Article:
When the cabin was first installed within the Memorial Building in 1911, it was determined by the architect, John Russell Pope, that it was too large for the interior of the building. Pope then proceeded to reduce the size of the cabin four feet in width and one foot in length. Thus the cabin was reduced from 16 x 18 feet to 12 x 17 feet. In the process of reducing the length of the logs, the notches were removed. The new notches were not cut as deeply as the originals so while the exact number of logs are in the cabin as were there in 1895, they do not nestle into one another as they did in 1895. There is an increased perception of height because the cabin is narrower today than when the Lincoln Farm Association purchased it in 1906. 30 (When settlers took the craft of log construction with them onto the frontier, they successfully adapted it to regional materials, climates and terrains.)31
Where was the original birthplace cabin located?
Located on a rise above the Sinking Spring, Abraham Lincoln was born in a one-room cabin on February 12, 1809.32
How long did it take to build a log cabin?
The time required to build a log cabin would depend on a wide variety of factors and/or circumstances including the size, people helping, types and condition of tools, types of trees, and notching techniques.

When a family moved to a new area they wanted to get their first cabin (shelter) built as soon as possible so they would have protection from the elements. This being the case they would most likely build a small cabin using round logs with only the bark removed; they would probably use the saddle (round) notch because it was easier and faster to make.

Later if the family decided to stay in the area, they would either build a new, larger cabin (house) with squared logs or they might just add rooms to their existing cabin. More than one “log cabin” has been found when tearing down very old houses.33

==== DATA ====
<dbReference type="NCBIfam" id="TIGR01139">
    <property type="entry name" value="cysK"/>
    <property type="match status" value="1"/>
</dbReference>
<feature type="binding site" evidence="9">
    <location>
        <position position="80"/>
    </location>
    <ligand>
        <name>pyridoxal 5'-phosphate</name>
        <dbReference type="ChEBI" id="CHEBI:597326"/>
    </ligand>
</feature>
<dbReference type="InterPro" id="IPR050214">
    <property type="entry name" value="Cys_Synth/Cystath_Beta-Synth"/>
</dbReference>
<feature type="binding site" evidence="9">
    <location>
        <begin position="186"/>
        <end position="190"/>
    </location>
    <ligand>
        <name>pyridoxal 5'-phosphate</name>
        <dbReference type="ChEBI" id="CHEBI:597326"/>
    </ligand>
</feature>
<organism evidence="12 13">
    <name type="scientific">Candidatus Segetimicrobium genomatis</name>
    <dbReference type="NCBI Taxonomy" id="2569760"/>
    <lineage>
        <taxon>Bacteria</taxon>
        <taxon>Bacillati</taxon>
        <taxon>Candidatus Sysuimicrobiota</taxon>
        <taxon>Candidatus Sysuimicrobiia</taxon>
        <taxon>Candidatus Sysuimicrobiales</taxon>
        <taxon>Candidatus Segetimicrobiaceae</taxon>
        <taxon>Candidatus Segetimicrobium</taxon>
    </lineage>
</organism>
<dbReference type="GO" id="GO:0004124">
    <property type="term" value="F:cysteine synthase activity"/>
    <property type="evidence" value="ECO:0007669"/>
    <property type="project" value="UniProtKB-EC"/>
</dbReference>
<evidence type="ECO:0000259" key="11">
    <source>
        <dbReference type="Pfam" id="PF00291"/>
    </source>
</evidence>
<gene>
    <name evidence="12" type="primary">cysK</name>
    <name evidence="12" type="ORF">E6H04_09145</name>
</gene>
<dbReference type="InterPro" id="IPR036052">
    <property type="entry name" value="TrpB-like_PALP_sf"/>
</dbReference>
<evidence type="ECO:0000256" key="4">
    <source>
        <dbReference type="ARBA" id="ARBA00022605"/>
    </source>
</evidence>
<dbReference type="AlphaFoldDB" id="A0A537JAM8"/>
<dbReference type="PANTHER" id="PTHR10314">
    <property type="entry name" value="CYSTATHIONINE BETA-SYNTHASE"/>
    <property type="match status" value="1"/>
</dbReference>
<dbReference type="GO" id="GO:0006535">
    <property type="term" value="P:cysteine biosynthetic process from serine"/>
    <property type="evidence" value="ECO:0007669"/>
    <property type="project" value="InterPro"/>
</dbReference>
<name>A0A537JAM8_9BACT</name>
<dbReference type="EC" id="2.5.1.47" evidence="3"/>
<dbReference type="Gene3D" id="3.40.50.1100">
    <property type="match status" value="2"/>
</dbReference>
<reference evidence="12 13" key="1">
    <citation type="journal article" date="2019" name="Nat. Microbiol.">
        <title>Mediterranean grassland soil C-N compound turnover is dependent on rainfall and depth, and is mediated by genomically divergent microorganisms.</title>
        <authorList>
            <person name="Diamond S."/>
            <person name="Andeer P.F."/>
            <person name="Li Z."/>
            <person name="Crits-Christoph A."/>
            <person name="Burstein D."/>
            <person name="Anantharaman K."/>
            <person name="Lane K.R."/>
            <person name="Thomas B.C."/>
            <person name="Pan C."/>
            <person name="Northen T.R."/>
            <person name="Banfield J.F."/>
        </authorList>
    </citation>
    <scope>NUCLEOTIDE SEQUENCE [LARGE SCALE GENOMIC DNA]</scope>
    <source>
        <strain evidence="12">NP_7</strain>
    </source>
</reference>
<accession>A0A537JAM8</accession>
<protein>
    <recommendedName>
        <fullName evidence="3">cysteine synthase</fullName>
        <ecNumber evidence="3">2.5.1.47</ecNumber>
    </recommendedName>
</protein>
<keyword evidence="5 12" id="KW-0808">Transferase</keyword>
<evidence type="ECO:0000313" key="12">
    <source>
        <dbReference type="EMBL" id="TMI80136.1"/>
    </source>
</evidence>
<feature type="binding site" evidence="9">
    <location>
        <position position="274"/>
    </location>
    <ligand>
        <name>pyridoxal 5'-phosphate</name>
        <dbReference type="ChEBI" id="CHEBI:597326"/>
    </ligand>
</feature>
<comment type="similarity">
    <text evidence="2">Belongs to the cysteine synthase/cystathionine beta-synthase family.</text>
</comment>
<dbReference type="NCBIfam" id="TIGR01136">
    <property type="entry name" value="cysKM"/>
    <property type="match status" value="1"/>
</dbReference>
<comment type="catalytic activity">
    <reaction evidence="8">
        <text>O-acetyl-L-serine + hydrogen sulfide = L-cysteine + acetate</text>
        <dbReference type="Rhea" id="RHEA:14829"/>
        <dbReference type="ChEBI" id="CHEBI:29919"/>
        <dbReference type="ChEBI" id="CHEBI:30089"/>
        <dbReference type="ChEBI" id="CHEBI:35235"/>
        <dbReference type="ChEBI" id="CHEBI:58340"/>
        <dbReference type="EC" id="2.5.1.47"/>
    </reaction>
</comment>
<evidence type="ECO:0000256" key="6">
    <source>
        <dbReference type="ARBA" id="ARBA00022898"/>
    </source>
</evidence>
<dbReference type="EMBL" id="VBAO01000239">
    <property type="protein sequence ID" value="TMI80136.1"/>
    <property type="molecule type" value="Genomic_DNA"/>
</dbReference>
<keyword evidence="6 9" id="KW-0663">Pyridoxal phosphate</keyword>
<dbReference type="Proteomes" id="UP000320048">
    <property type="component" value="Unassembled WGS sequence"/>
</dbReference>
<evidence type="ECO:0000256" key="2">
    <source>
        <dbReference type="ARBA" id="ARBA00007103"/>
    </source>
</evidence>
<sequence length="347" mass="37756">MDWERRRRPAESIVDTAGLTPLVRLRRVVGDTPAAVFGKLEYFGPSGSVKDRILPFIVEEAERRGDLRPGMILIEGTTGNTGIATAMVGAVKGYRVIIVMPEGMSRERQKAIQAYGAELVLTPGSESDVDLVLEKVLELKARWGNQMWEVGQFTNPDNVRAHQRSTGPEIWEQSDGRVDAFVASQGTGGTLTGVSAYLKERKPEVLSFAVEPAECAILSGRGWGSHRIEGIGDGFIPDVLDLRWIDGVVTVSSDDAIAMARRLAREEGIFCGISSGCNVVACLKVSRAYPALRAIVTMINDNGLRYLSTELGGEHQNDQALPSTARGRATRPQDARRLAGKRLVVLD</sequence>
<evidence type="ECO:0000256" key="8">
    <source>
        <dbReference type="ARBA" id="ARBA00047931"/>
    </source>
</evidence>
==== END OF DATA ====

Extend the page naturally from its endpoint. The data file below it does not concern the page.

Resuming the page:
In the early 19th century log cabins in Kentucky were built 16 x 18 feet with one room, one door, one window, a fireplace and usually a loft for storage and a place for the children to sleep. The floor was dirt. So, to get back to the original question, “How long did it take to build a log cabin?” No one knows except the people who built them.
When the Lincoln family moved to Indiana in 1816, Thomas went first to buy land and build a temporary shelter for the family to live in until the cabin was constructed.34 In the book Lincoln’s Youth, Indiana Years 1816 – 1830, Warren writes of a cabin being built with the help of neighbors in four (4) days.
Short chimneys were sometimes built because they did not draw well so most of the heat from the fire remained in the cabin. Also, because there is little or no draw, short chimneys burn less wood than a taller chimney. The type of chimney on the symbolic cabin is called a “Log and Plank” chimney with a “drop off” feature. The greatest prevention keeping the chimney and roof from catching the roof on fire was the type of chimney on the cabin. A short, low draw chimney, by its nature, prevented sparks from rising up through the chimney and on to the roof. A “drop off” chimney was designed to prevent the entire cabin from catching fire. The top section from the planks up was not connected to the side of the cabin and could, in case of fire, be made to fall away from the cabin.35
The chimney was usually the last component of a cabin to be constructed. A “hole” was cut out of one end of the cabin where a mud and stick chimney was constructed on the outside and a stone and mortar fireplace built inside the cabin. Most fireplaces were built with a mantle over them. The mantle was a catchall for the family and also served as a place for candles used for light.
What cooking techniques did they use?